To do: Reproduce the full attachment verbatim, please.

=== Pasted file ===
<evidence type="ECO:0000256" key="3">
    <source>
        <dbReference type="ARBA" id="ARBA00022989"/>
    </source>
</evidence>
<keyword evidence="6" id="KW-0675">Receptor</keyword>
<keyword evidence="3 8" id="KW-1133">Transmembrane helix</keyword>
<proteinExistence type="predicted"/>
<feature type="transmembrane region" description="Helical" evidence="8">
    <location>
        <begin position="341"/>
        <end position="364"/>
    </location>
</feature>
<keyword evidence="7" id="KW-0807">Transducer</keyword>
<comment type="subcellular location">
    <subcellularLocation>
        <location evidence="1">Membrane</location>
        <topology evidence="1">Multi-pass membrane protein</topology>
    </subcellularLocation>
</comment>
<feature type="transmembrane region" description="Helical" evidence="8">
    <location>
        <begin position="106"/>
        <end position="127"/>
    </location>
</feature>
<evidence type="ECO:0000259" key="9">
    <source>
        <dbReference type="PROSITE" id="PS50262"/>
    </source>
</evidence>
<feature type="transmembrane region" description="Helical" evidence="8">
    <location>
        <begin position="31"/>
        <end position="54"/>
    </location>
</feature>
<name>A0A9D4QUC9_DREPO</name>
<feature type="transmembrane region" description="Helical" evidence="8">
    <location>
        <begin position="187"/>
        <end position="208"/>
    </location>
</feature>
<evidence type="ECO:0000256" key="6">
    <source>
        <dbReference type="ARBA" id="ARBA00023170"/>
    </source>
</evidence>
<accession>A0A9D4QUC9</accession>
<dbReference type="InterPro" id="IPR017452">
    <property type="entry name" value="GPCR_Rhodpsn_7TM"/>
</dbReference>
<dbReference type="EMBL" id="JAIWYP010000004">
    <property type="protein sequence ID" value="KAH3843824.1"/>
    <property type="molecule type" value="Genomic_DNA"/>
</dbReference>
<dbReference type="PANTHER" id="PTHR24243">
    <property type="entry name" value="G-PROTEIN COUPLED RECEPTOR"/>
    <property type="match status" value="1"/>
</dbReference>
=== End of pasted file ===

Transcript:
<evidence type="ECO:0000256" key="3">
    <source>
        <dbReference type="ARBA" id="ARBA00022989"/>
    </source>
</evidence>
<keyword evidence="6" id="KW-0675">Receptor</keyword>
<keyword evidence="3 8" id="KW-1133">Transmembrane helix</keyword>
<proteinExistence type="predicted"/>
<feature type="transmembrane region" description="Helical" evidence="8">
    <location>
        <begin position="341"/>
        <end position="364"/>
    </location>
</feature>
<keyword evidence="7" id="KW-0807">Transducer</keyword>
<comment type="subcellular location">
    <subcellularLocation>
        <location evidence="1">Membrane</location>
        <topology evidence="1">Multi-pass membrane protein</topology>
    </subcellularLocation>
</comment>
<feature type="transmembrane region" description="Helical" evidence="8">
    <location>
        <begin position="106"/>
        <end position="127"/>
    </location>
</feature>
<evidence type="ECO:0000259" key="9">
    <source>
        <dbReference type="PROSITE" id="PS50262"/>
    </source>
</evidence>
<feature type="transmembrane region" description="Helical" evidence="8">
    <location>
        <begin position="31"/>
        <end position="54"/>
    </location>
</feature>
<name>A0A9D4QUC9_DREPO</name>
<feature type="transmembrane region" description="Helical" evidence="8">
    <location>
        <begin position="187"/>
        <end position="208"/>
    </location>
</feature>
<evidence type="ECO:0000256" key="6">
    <source>
        <dbReference type="ARBA" id="ARBA00023170"/>
    </source>
</evidence>
<accession>A0A9D4QUC9</accession>
<dbReference type="InterPro" id="IPR017452">
    <property type="entry name" value="GPCR_Rhodpsn_7TM"/>
</dbReference>
<dbReference type="EMBL" id="JAIWYP010000004">
    <property type="protein sequence ID" value="KAH3843824.1"/>
    <property type="molecule type" value="Genomic_DNA"/>
</dbReference>
<dbReference type="PANTHER" id="PTHR24243">
    <property type="entry name" value="G-PROTEIN COUPLED RECEPTOR"/>
    <property type="match status" value="1"/>
</dbReference>